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Embrace cultural differences: Italians are the warmest people. They also LOVE babies. It seemed like every Italian we passed would look at Sonya and call out “bellissimo!” “principessa!”  or “bombola!” Many would go so far as to pinch her cheeks or hold her hand. At first I grimaced when this happened. But, eventually just accepted the fact that strangers were touching Sonya – and it was okay. Once I embraced this difference, I realized how lovely the Italian culture really is. So warm and affectionate! We Americans can be so cold sometimes…

Sonya and Sergio - a Porter at the hotel we stayed at in Amalfi
Sonya and Sergio – a Porter at the hotel we stayed at in Amalfi

Integrate speech therapy games into your vacation: One game that worked especially well was the “go go” game. In the pool, I would hold Sonya while Yan was a few yards away. Yan would repeat Sonya’s name until she turned herself to look at him (helping her to recognize her name). Once she saw her dad, Yan and I would both say “go! go! go!” as I gently bopped her in the water towards him. Then we repeated with Yan holding Sonya and me saying her name.

Now that Sonya can crawl, another game we played involved placing two different farm animals within crawling distance of Sonya. I would ask her, “which one says moo?” Sonya then would crawl (sometimes!) towards the cow. Sonya’s Ba Baba Lillian bought us these awesome farm animals, which double as pool toys. She loved them.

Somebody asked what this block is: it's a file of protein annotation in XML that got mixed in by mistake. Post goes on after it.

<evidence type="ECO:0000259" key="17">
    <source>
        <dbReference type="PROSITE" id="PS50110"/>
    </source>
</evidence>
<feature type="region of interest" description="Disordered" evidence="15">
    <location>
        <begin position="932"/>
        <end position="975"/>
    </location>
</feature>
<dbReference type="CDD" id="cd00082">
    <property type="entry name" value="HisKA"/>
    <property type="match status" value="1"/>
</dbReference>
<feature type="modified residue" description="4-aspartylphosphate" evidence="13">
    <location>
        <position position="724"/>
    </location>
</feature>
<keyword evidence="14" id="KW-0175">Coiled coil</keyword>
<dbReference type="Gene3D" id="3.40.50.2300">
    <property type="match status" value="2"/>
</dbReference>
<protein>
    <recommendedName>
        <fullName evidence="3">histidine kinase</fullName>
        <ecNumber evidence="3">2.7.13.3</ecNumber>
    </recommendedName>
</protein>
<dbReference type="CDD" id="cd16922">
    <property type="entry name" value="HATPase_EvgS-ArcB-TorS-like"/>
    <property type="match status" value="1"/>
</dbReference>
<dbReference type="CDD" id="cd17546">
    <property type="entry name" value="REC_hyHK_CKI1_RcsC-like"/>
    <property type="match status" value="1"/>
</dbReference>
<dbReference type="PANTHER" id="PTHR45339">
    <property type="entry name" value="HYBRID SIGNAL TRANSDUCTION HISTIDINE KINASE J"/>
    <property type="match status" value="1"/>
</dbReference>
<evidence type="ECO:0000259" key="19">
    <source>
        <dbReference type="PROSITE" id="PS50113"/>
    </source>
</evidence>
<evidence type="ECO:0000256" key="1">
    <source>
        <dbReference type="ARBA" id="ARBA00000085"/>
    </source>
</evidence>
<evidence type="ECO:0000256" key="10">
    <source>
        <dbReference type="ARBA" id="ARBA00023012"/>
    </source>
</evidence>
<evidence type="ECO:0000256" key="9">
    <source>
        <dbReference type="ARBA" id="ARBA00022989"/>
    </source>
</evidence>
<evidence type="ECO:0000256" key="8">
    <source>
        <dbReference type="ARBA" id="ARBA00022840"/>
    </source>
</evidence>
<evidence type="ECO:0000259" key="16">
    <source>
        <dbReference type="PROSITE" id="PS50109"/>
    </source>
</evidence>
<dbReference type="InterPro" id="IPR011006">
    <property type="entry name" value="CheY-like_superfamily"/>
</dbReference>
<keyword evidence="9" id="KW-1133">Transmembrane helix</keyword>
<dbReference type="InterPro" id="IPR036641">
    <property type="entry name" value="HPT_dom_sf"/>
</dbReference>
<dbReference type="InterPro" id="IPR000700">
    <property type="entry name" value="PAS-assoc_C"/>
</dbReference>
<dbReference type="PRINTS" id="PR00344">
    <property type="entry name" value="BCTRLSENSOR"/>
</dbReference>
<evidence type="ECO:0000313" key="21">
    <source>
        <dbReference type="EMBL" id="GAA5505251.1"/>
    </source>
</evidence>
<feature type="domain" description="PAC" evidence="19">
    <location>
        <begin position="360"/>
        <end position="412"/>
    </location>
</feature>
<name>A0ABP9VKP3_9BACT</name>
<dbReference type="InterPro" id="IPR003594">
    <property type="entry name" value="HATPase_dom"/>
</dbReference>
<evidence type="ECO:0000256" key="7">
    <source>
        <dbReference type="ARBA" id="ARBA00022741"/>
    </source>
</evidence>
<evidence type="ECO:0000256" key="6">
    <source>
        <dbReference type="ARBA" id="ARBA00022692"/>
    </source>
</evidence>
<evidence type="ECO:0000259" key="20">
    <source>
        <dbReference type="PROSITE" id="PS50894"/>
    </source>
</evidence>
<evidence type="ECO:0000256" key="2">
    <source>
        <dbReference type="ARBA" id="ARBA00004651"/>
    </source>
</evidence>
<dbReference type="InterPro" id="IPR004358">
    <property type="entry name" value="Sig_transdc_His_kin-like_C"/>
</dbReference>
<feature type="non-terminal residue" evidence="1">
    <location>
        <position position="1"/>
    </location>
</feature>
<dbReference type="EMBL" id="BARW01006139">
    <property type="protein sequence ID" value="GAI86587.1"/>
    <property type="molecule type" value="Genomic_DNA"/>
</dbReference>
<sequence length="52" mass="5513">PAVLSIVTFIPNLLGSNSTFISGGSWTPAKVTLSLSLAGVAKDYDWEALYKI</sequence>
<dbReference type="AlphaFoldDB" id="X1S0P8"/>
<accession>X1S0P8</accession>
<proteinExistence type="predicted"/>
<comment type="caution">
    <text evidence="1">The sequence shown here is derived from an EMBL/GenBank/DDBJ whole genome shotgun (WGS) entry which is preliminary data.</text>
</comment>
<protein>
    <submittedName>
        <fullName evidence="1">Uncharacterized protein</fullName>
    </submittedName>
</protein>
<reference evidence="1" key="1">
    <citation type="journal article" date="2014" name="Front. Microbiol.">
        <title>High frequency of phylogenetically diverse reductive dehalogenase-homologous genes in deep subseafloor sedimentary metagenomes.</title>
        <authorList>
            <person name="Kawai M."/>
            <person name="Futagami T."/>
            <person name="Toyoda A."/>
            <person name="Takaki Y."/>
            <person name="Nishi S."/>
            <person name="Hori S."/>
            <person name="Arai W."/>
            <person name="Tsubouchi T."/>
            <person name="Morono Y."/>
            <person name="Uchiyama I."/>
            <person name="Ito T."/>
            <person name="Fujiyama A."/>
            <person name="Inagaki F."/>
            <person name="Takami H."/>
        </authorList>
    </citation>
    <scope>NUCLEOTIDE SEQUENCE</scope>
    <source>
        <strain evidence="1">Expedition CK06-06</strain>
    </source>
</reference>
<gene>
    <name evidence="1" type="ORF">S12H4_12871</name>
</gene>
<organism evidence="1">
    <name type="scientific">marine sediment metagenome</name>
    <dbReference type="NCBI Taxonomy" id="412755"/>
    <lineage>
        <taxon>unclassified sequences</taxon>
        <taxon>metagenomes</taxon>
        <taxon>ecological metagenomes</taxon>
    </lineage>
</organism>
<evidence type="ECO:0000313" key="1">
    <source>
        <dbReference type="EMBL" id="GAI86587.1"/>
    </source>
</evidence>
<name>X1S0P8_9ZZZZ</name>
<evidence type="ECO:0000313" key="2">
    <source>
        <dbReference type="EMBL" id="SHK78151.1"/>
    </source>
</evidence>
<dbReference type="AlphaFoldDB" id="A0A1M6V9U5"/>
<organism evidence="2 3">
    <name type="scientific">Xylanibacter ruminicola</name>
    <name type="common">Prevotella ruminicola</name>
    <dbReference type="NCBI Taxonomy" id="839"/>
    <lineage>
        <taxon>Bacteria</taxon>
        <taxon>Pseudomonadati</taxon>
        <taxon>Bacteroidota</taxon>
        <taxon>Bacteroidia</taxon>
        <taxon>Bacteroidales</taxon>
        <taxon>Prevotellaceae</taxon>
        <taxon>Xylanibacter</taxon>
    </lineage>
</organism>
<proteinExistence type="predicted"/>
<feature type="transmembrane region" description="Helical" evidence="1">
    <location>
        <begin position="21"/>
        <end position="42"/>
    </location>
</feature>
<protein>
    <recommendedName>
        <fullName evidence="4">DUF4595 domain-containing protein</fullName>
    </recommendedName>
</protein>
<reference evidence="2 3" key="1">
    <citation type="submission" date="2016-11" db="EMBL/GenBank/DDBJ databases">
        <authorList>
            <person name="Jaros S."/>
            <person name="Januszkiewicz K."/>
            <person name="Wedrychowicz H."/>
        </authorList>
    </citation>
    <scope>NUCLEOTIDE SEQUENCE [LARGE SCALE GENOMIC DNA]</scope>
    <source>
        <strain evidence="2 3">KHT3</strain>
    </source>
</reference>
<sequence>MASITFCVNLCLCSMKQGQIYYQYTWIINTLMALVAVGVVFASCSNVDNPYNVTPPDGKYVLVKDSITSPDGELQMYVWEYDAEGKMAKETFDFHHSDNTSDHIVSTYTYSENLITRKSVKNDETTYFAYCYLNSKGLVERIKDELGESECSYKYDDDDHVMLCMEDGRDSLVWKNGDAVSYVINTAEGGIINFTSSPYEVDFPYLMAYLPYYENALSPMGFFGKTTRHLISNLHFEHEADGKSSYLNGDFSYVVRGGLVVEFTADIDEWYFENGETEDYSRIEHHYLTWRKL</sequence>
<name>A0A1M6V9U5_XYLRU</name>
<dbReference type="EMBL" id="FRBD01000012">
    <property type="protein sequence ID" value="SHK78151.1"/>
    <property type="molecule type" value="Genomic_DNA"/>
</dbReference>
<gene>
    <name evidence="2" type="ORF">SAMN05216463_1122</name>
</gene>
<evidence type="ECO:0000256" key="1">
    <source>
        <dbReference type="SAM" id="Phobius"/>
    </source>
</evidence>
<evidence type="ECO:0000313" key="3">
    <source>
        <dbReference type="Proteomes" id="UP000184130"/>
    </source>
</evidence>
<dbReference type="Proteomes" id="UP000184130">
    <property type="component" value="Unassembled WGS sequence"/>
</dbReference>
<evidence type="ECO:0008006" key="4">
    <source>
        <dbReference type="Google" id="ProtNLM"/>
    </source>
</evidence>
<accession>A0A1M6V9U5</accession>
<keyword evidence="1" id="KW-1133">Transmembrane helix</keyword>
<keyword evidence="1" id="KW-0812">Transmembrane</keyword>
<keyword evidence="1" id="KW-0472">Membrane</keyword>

Bring your parents – if you can!: I would be remiss not to add that we did have Yan’s parents and sister at a hotel nearby. They were the most wonderful support while in Europe, and even watched Sonya a few nights so Yan and I could get some time away or visit places that were just not kid-friendly (e.g. Pompei). I think Sonya especially enjoyed having them there so that she could get that additional time to bond. A win-win!!

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Sonya and me with her Deda Eugene and Baba Lillian in Maiori, Italy
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7 thoughts

  1. Missy, I have so enjoyed following your, Yan and Sonia Rose, and family’s trip through Italy! Of course the photos were breathtaking but even more enjoyable was the happiness you all showed! I just read your email and though I was never an CI parent or grandparent, I loved reading it and truly believe that you have helped, not only CI parents and families, but any family who is thinking of traveling to Europe with an infant/young child(ren)! Your description of the various advice you received on why not to embark on this trip, your trepidation, and your advice and insights after doing so are so on point! I applaud you! Welcome home and may you enjoy many more wonderful hour ies with your precious little Sonia! Warmest Regards, Fran

  2. Dear Missy,

    I have so enjoyed following your, Yan and Sonia Rose, and family’s trip through Italy! Of course the photos were breathtaking but even more enjoyable was the happiness you all showed! I just read your email and though I was never an CI parent or grandparent, I loved reading it and truly believe that you have helped, not only CI parents and families, but any family who is thinking of traveling to Europe with an infant/young child(ren)! Your description of the various advice you received on why not to embark on this trip, your trepidation, and your advice and insights after doing so are so on point! I applaud you! Welcome home, and may you enjoy many more wonderful journeys with your precious little Sonia!

    Affectionately,

    Fran

    Sent from my iPad

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    1. Fran – Thank you for your sweet note. It means so much to me. I started this blog in the hope that it would reach at least one other parent who is about to go through what we went through with Sonya – so I hope you are right and that it is helpful to other parents and grandparents out there! Hope you and Phil are well too!! xx Missy